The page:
For a while I´ve been thinking that there aren´t many good books about the dancing environment (out of “some techniques”), maybe there are, but they aren´t that easy to find in a bookstore. Besides etiquette rules, there are many emotions and histories that should be shared because it is another fantastic world language, with its own characteristics.
        Tango is another dance that involves dedication and passion, it has its own etiquettes and codes, which I think that are very useful such as “cabeceo”*.
        You should start going to “Milongas” where the REAL tango happens. There should be leaders understanding your level and they should do easy steps like just walking with the rhythm of the music (which can be also very enjoyable once the connection between the couple exist).
        Thanks for your writing: is fun, easy to understand and very aware of the dancing scene.

        Saludos desde México

        The literal translation of cabeceo is ‘nod of the head’. In simple terms it is a non-verbal invitation to dance the tango from man to woman. The man looks at the woman and indicates with a movement of his head that he would like to dance. if she accepts the cabeceo, she will move towards him and they will tango; if she refuses she will look away.
        he cabeceo’s immense charm is in its subtlety – it avoids an awkward situation and unpleasantness by the smallest of gestures, whose meaning – particularly if the woman declines – is kept private between the requester and requestee. Indeed what could be more natural at a milonga than to communicate by eye contact? No longer is there the danger to cross a crowded room to invite a woman to dance, only to be turned down in front of everyone.

  5. Cynta E.

    Great post – useful reminders.

  6. Chevin

    To avoid rejection which in the US East Coast is 9 out of 10 attempts, I use cabeceo. That follows the saying “perro que no llaman, ya sabe cuanto lo quieren”. No cabeceo agreement, no dance.

  7. Great tips! As a Swing dancer, many of these apply to our scene as well. We made an infographic about dancefloor etiquette, which you might find interesting:

  8. Jay

    Great points and lots of info that people can learn from. I would encourage you to make your headings as what the guys can do to stay off the list rather than a whole sheet of “Don’ts”. So instead of “Dont feel up your partner” frame it as “respect your partners’ personal space”. Just a suggestion, so it doesn’t sound like an angry preach but more of an educational piece as I assume you intend it to be?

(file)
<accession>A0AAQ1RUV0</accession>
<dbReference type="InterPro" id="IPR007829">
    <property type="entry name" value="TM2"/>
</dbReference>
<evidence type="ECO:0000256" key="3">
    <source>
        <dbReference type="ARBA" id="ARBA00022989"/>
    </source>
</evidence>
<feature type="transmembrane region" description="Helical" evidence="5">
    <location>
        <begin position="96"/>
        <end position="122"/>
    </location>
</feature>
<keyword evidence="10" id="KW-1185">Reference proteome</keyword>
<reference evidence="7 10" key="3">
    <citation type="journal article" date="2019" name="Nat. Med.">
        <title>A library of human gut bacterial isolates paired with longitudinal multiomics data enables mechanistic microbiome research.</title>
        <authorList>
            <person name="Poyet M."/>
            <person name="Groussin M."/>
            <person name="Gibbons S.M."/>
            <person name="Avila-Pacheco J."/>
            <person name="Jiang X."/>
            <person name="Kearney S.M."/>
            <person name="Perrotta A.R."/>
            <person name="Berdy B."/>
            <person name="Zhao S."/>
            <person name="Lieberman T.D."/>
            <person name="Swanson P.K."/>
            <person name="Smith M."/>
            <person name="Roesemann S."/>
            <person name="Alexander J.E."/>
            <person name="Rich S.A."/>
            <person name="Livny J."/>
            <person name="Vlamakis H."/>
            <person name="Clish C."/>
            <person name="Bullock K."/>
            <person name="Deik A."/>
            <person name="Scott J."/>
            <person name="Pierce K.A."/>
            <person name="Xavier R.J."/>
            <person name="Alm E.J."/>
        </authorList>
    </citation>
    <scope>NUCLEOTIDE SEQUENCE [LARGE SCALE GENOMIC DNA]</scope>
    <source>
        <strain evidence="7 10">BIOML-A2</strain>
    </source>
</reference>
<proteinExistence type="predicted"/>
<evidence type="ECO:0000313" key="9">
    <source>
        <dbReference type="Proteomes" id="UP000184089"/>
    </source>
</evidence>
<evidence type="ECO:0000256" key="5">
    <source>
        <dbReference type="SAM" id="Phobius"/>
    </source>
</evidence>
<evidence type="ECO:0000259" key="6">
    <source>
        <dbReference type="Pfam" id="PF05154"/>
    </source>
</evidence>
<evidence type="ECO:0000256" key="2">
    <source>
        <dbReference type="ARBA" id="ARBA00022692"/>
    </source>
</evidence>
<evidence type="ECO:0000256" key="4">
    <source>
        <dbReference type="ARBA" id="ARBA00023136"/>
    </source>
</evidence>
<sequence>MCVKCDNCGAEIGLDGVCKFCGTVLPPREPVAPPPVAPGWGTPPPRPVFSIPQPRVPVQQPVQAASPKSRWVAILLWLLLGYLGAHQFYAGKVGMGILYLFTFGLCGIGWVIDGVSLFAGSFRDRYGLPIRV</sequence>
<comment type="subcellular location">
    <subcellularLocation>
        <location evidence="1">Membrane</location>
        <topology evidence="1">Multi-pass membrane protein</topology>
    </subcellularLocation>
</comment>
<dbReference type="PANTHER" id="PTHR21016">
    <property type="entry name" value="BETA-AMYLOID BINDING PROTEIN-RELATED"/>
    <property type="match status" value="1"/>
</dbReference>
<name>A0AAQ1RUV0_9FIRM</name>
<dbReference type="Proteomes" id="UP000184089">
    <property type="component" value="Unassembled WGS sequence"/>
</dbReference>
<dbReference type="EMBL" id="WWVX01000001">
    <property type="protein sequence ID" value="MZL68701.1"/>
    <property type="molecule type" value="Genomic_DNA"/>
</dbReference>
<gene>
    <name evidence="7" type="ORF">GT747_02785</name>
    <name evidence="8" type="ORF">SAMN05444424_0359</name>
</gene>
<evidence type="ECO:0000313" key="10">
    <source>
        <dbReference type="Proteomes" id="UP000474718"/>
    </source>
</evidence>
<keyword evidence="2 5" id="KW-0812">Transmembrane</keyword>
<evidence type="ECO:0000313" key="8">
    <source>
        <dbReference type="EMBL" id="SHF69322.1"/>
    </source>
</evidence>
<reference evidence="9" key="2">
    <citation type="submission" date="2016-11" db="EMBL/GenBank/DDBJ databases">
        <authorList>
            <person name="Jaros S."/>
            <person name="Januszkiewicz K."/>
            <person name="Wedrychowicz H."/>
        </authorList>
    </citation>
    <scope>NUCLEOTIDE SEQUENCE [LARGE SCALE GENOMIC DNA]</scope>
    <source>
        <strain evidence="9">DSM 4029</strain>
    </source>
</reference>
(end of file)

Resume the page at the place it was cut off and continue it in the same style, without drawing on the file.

In regards to spatial awareness, 1-sorry to hear about your injury, 2-that is also up to the lady/follow to minimize steps and styling to fit the available space. I believe it is the leads’ responsibility to keep his(/her) partner safe on the floor, but with the follow paying attention to her(/his) movements.

    Thanks for sharing!

    Ps. Added bonus would be to bring a sweat towel, most hotels (if traveling to a Congress) have the little ones that work great.

  9. Melissa

    I’m a newbie 2 yrs plus, when I’ve gone somewhere i and trying to social dance and lead talks the whooole dance, I’m like I’m trying to get my practice/fun dance or what I’ve learned and they just wanna talk or asks a million questions….1 or 2 questions is nice but I mean the music’s on, a good salsa or bachata, im trying to feel the music and boom they’re like…. where you from? You come here often? How old are u, who you here with?, wanna drink, what’s your name, Etc etc.😕…lol Sometimes a girl just wants to social dance. 😀

  10. Jon

    As a male dancer, I actually don’t like it when females wear rings on their finger. The ring can cut up my hand and fingers. Another incident, I wore a watch and the ring from my partner or another girl broke the glass on the watch. I stop wearing watches as it might hurt the girls also. I’m actually 6’3, I can smell when someone haven’t washed their hair for like a week! It smells really awful.

  11. Ken

    There should be a rule about not constantly smacking your partner in the face with your pony tail whenever you turn and whip your head.

  12. Imoni

    This is right on! Thanks, Thanks, Etiquette for all dancing.

  13. Pingback: Salsa Dance Etiquette for Leads | Todo Latino Dance Co.

  14. I agree on ALL your points. All of them are accurate! I’m glad someone is speaking up. I have danced all the social ballroom dances, salsa, bachata, etc. for over 20 years. I have had many similar experiences on the dance floor! You give good advice. I had a Hustle partner about 20 years ago. He thought he knew how to lead… NOT ….. He flung me around in a turn so hard I thought my arm was out of it’s socket! Next time he tried that move I just spun way away from him. I did not dance with that lead again ever!! He thought my spinning move was cool. Interesting. LOL You are spot on with your advice! Thank you so much. We have been teaching social ballroom for at least 20 years and Always advise our students according to the rules you mentioned. Again thank you for the back-up! It’s appreciated very much!!